Independents left out in the cold as government institutes emergency relief fund

The Department of Local Government, Sport and Cultural Industries’ decision to suspend existing funding programs and focus on emergency relief has frustrated some WA artists.
Independents left out in the cold as government institutes emergency relief fund Photo by Zac Durant on Unsplash.
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Richard Watts

Thursday 21 May, 2020

The frustration of Western Australian artists – especially those in the independent and small to medium sectors – continues to grow following the recent decision by the Department of Local Government, Sport and Cultural Industries (DLGSC) to suspend existing funding programs and focus on the Lotterywest Relief Fund.

Chief among artists’ concerns was that existing grant applications written and submitted in the March funding round were summarily rejected. The brusque manner in which the news was communicated, and the lack of clarity around the rationale  for suspending existing funding rounds, has also caused alarm.

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Organisations such as The Blue Room Theatre have expressed frustration that the only regular funding pools they can now apply to (the Arts Grant Program and the Contemporary Music Fund Grant Program) are capped at $15,000. Some suspended funding programs allowed companies to apply for up to $60,000.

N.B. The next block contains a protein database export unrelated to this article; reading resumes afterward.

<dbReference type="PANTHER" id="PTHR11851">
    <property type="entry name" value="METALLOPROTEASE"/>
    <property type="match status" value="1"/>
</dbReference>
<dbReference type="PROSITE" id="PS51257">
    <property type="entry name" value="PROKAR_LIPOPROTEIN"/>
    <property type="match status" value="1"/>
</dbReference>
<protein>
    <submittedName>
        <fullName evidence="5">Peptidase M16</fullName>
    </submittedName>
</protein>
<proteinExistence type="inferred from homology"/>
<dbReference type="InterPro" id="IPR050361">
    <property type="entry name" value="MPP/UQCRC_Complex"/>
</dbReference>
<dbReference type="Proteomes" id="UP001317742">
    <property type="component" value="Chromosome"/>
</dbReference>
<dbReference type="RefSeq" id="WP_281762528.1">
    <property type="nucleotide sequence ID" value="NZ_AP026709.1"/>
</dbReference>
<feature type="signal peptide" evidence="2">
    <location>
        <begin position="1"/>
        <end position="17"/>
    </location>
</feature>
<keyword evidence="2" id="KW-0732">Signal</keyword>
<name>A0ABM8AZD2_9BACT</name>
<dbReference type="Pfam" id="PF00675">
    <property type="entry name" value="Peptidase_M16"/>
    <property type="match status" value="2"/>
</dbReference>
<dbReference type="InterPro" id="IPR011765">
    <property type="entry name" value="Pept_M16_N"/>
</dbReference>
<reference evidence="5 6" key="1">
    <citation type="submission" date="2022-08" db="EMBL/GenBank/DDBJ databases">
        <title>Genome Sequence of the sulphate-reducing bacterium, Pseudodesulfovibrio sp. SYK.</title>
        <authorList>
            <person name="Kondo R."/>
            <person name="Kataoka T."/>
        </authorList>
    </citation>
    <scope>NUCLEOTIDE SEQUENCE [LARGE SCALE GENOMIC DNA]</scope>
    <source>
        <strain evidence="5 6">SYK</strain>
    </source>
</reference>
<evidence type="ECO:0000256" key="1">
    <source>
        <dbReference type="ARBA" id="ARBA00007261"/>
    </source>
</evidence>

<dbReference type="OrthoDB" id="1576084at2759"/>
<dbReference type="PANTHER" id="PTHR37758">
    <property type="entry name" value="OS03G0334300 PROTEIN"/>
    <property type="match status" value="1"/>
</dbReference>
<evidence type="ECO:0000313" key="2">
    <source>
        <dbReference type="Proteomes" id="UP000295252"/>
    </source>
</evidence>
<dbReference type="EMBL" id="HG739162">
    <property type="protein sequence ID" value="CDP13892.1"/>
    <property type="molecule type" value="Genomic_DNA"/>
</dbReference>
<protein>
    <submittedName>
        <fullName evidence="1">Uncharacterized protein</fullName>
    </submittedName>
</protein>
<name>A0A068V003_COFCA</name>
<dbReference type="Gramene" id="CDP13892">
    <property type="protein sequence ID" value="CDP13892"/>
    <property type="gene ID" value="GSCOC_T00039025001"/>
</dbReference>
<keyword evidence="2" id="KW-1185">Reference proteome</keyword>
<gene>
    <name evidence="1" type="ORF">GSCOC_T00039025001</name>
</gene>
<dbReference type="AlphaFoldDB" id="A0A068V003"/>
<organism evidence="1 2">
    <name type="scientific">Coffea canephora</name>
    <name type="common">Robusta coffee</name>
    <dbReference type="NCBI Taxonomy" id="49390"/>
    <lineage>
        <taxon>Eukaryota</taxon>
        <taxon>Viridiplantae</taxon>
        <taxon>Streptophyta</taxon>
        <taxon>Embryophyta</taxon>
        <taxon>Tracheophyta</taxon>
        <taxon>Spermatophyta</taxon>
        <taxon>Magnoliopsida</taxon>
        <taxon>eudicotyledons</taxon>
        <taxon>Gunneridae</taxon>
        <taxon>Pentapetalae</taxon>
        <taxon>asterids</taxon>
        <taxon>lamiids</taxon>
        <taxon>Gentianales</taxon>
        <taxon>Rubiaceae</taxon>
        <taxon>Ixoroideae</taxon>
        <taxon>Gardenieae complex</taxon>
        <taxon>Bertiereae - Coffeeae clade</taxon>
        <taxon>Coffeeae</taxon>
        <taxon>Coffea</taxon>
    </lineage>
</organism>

‘An U-$15k grant as the only option will absolutely not cut it,’ the Blue Room's Acting Executive Director Kathryn Osborne told Seesaw earlier this month. 

The fact that WA artists had also waited weeks before DLGSC took any public action to support the sector in the wake of the shutdown caused by COVID-19 has been a further cause for dismay.

‘WA independents, artists and groups were seeing a lot of other emergency funding and support relief packages coming through from other states. But eight weeks down the track, we had heard nothing from our own arts department in WA and for us, it felt as though that silence was actually deafening,’ explained Kelli Mccluskey, artist and co-founder of Perth’s pvi collective.

When DLGSC eventually released a statement on 5 May announcing the abrupt cancellation of a number of funding programs in order to focus on sector relief initiatives, the announcement only compounded the issues many Western Australians artists were facing.

‘It came at a time when so many independent artists and groups were falling between the cracks of the JobSeeker and JobKeeper packages,’ said Mccluskey.

‘So then to hear that applications that they had had put in – applications that were kind of like their last hope, really, and that they were holding out for – had then been suspended, I think for the sector in WA that just felt like such a kick in the teeth,’ she explained.

In the long term, the situation also raises questions about the WA Government's reliance on funds generated by Lotterywest to support the arts sector.

HOURS OF WORK FOR NAUGHT

Independent theatre-maker and founding member of Renegade Productions, Joe Lui, is one of many artists who had submitted a funding application to DLGSC in the March round.